Reader's Digest Slashes Rate Base as Parent Nears Exit From Chapter 11

Part of a Series of Moves Meant to Return Company to Profitability

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Reader's Digest Association is slashing guaranteed circulation at its flagship Reader's Digest magazine, nearly halving it to 3 million from 5.5 million, the company said Wednesday. The cut is part of a series moves intended to help Reader's Digest Association, which plans to emerge from its latest bankruptcy at the end of July, return to profitability by 2014.

Reader's Digest had a rate base of 10 million as recently as 2007.
Reader's Digest had a rate base of 10 million as recently as 2007.

Large circulations long helped magazines attract the largest advertisers, which wanted efficient ways to reach many potential consumers at once, but competition from new media and rising costs for paper, printing and distribution have changed that equation. The latest cut at Reader's Digest, which had a rate base of 10 million as recently as 2007, will help the magazine find a more engaged audiences, according to Reader's Digest Association President-CEO Robert Guth.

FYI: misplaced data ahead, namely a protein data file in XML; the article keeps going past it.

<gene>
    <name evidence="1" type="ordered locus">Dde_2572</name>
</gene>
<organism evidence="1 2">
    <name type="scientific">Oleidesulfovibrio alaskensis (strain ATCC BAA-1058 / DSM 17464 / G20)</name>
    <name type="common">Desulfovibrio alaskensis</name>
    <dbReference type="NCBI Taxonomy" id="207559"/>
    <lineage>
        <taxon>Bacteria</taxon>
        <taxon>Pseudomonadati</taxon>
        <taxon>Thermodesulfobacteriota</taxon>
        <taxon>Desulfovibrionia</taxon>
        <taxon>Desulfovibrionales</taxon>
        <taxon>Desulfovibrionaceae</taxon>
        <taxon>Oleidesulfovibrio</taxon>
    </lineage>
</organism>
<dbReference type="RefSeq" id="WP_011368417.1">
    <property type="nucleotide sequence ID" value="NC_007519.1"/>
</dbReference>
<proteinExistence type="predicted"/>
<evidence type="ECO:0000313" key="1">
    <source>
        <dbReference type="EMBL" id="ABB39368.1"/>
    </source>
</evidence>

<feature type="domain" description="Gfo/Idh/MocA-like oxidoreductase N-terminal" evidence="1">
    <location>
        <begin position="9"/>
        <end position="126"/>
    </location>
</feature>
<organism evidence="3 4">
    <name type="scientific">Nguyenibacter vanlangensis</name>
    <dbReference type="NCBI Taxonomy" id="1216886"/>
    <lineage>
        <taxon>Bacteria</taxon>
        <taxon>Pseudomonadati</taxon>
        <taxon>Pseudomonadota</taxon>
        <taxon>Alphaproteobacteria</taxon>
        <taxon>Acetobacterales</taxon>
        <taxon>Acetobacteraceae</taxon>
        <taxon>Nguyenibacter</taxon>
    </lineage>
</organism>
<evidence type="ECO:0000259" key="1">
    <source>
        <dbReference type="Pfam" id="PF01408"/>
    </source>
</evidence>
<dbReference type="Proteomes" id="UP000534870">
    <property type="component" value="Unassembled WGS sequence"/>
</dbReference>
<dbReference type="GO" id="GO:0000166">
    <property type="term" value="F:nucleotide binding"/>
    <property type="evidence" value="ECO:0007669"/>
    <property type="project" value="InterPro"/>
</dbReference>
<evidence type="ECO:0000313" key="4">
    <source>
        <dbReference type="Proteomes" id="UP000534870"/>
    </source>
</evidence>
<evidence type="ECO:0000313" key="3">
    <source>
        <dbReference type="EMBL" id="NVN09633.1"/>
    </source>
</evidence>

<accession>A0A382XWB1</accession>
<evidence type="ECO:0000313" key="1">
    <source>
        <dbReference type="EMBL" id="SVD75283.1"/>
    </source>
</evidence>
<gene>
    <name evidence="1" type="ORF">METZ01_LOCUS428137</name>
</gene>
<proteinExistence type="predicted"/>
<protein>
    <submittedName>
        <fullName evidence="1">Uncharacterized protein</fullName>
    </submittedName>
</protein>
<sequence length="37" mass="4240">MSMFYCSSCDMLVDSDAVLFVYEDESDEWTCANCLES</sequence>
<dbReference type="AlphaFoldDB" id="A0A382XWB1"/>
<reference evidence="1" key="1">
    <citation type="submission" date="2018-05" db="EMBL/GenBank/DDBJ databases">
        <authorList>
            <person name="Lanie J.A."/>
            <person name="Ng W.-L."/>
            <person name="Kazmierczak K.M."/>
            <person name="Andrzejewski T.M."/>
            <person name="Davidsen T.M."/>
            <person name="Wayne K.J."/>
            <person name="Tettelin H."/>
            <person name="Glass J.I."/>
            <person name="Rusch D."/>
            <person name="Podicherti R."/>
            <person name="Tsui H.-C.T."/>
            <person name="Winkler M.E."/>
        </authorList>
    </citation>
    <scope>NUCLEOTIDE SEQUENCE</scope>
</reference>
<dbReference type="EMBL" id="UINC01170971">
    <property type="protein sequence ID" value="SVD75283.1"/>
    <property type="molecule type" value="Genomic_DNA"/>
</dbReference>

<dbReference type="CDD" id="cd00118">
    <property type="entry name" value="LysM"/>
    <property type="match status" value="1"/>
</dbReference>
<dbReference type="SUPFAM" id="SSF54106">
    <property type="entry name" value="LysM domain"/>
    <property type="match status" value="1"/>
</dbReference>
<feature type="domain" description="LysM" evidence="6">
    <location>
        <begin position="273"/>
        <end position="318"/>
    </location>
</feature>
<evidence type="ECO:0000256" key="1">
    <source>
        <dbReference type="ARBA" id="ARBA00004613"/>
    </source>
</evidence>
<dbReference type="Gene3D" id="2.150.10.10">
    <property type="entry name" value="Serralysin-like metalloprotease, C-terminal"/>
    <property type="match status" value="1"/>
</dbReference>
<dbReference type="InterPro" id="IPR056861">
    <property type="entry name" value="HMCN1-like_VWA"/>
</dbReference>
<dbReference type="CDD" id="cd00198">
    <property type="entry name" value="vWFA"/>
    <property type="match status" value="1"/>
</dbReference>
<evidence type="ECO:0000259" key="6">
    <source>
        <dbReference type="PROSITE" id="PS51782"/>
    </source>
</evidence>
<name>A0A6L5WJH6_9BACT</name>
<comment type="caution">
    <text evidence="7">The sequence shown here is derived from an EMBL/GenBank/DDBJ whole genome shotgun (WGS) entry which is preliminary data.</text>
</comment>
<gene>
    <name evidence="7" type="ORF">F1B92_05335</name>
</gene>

"A business model that treats consumers as fodder for advertising bases isn't one that gets your customers as engaged as any of us would like," Mr. Guth said. "To really be relevant in this age we want to have a much more direct relationship with customers."

"By truly declaring what our business model is going to be, we have a lot of confidence that we can begin to grow our customers," he added. "It's not about constant retreat."

Reader's Digest Association filed for Chapter 11 protection in,February and received approval for a reorganization last month.,It previously filed for bankruptcy protection in 2009 and emerged in 2010.

The circulation cuts will also let Reader's Digest,do away with unprofitable introduction subscription offers, the company said today.

Reader's Digest will also begin to offer category exclusivity for advertisers, meaning participating products won't face rivals' ads; adopt more straightforward subscription pricing for consumers; and introduce a redesign by winter 2014, the company said.

"The reason we will return to profitability in 2014 is that we're just very focused on our core publishing business," Mr. Guth said. "It's a good business. We're not afraid."

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